Home Featured Ontario cabinet maker who sued employer over injuries has case tossed, court says WSIB has exclusive jurisdiction

Ontario cabinet maker who sued employer over injuries has case tossed, court says WSIB has exclusive jurisdiction

by HR Law Canada

An Ontario Superior Court judge has dismissed a lawsuit by a former cabinet maker against a numbered corporation, ruling there is no genuine issue requiring a trial and that the Workplace Safety and Insurance Board (WSIB) holds exclusive jurisdiction over the claims.

The plaintiff, an engineering graduate from India who began working in Ontario in 1991, alleged injuries sustained at work in 2014 led to loss of earnings and wrongful dismissal. However, Justice Shin Doi ruled that the WSIB’s exclusive jurisdiction over workplace injury claims and a statutory limitation period nullify the plaintiff’s lawsuit.

“WSIB has already adjudicated the plaintiff’s claims for loss of earnings and the plaintiff’s actions against WSIB have been dismissed,” stated Justice Shin Doi in the ruling. This decision underscores the WSIB’s role as the primary arbitrator in workplace injuries, leaving no room for parallel litigation in civil courts.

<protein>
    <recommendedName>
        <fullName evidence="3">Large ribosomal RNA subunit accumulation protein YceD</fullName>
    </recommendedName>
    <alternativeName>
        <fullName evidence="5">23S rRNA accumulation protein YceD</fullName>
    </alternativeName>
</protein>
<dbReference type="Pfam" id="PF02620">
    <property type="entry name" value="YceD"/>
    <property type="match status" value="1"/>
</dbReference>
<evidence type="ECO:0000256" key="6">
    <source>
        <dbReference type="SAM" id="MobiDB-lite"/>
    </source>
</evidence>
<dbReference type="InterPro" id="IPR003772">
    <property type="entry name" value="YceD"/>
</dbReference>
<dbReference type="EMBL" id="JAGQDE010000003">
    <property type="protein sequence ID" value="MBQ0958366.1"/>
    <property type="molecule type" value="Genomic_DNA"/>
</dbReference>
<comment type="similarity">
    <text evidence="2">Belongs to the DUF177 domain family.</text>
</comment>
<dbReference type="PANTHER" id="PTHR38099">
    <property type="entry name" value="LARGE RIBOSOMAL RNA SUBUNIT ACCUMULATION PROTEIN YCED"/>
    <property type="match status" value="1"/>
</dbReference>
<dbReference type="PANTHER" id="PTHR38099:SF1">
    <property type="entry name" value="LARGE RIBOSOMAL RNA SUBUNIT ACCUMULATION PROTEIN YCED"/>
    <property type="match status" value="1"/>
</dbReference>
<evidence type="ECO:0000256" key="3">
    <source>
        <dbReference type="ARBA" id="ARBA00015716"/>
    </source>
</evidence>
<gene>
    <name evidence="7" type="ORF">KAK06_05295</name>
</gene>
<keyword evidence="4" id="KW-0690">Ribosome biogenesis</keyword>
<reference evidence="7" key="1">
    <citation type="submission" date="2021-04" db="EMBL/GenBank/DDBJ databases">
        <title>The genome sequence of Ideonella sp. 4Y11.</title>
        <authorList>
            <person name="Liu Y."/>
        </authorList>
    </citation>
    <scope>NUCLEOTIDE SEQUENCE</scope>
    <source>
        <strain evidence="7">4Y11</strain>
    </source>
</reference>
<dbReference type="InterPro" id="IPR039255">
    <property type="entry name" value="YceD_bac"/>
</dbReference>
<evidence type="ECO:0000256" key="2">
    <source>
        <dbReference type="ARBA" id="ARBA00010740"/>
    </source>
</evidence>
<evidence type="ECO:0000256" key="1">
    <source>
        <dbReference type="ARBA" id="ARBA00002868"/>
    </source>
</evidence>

Additionally, claims against other defendants were dismissed due to improper naming and expired limitation periods for filing grievances. Times Kitchen and Times Custom Woodworking were cited as non-legal entities, and no legitimate employment relationship was established with Jose De Sa and 2040766 Ontario Inc., who were also named in the suit.

The plaintiff had sought recompense for alleged discriminatory termination and accommodation failures, but these claims were also barred by the doctrine of res judicata, preventing issues already settled in other tribunals from being relitigated.

“The principles of res judicata and abuse of the court process support dismissal of the plaintiff’s action with respect to the issues of accommodation, discriminatory termination, and forgery,” the judge added. This ruling reinforces the binding nature of previous tribunal decisions and the importance of timely legal action within prescribed limits.

Costs for the proceedings are pending as parties have been given 14 days to make submissions if an agreement on the matter is not reached.

For more information, see Chodha v. Times Kitchen, 2024 ONSC 2384 (CanLII).

You may also like

About Us

HR Law Canada is dedicated to covering labour and employment news for lawyers, HR professionals and employers. Published by North Wall Media.